By Prokopis Hatzinikolaou and Sotiris Nikas
Ministers’ inability to respond to the new reality, along with bureaucratic procedures and certain individuals placing their own personal goals above the public interest are the main reasons why the market is still waiting to receive much-needed cash owed to it by the state.
From the end of December, when funds from the bailout package started flowing back into Greece, up to the end of January, the state repaid just 1.003 billion euros of its obligations, while some 4 billion euros remained outstanding. At the end of last year, the state’s disposable cash stood at 5.9 billion euros; it has since dropped to an estimated 4 billion euros.
The public administration is once again proving that it is unable to rise to the occasion and secure the smooth supply of cash to the market. Although specific rules have been set for the repayment of arrears and the General State Accounting Office has signed memorandums with ministries, they are not being followed.
The Finance Ministry argues that the government is keeping to its schedule, which provides for the repayment of 3.5 billion euros in the first quarter of 2013, and 1.5 billion in each of the three remaining quarters. However, that does not mean that the money is reaching those it should. The Accounting Office might be signing the payment orders, but red tape, ministry staff shortages and the ambitions of certain tax office directors to show they are doing an improved job have resulted in the market being deprived of vital liquidity.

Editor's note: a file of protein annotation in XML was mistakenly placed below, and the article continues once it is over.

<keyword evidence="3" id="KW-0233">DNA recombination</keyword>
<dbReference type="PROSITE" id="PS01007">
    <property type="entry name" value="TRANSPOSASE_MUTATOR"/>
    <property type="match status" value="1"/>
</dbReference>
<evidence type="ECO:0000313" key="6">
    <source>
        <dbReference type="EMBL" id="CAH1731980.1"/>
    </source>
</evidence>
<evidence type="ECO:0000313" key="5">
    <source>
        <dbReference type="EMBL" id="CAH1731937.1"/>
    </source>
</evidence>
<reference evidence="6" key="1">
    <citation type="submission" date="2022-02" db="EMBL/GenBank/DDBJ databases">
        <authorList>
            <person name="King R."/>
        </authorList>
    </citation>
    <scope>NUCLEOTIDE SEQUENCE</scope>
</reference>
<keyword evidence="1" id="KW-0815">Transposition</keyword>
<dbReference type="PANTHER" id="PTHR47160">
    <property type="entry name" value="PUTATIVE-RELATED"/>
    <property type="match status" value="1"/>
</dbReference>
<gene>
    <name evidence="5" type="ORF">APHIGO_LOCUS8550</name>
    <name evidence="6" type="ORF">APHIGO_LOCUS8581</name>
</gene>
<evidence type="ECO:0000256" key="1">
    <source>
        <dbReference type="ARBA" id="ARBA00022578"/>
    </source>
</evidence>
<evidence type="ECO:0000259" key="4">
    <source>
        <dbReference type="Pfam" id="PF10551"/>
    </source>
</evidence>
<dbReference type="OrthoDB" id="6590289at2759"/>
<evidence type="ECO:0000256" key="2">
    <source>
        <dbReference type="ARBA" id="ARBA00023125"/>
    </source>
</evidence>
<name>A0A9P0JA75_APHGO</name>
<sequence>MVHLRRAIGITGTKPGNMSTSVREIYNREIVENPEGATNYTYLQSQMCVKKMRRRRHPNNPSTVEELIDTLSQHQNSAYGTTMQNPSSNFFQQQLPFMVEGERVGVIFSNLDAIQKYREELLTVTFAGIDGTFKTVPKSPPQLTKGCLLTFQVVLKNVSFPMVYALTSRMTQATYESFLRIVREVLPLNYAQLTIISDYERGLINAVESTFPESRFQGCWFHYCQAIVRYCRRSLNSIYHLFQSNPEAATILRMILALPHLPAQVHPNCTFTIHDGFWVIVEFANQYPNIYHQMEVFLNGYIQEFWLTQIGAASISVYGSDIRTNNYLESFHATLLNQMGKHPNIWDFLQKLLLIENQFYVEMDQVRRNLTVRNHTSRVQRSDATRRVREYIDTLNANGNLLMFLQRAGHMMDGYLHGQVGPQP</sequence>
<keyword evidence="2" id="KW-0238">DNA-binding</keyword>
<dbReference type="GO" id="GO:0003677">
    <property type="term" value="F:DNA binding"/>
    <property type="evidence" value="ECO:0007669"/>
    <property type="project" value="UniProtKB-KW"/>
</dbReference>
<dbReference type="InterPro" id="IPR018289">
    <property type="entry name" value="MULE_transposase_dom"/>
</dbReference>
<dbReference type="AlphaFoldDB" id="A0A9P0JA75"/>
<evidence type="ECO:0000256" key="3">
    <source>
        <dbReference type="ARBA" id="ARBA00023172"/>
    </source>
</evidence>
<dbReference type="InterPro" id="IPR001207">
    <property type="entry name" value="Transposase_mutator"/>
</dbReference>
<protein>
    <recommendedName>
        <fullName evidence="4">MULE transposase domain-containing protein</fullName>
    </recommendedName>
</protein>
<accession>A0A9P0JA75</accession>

For instance, last month tax offices returned a mere 43 million euros to taxpayers, against a target for 311 million. Furthermore, although the Accounting Office had approved the disbursement of 962.03 million euros in state arrears to third parties, only 140 million was repaid. In December the equivalent figures had reached 396 million euros for tax refunds and 467 million for arrears payment.
The main factors in this situation are the political system, bureaucracy and the tax offices. At the Finance Ministry numerous ministerial demands have been submitted for the repayment of debts which are missing key documents required by the memorandums signed with the Accounting Office. The ministry is also very reluctant to increase the budget of ministries, as would happen before the crisis, due to the fact that any divergence would entail additional fiscal measures.
Red tape remains a huge barrier, as hardly any ministry has managed to set up the mechanisms that would rapidly channel funds where they should go. Tax offices are also a big problem, as demands for value-added tax refunds are piling up on desks.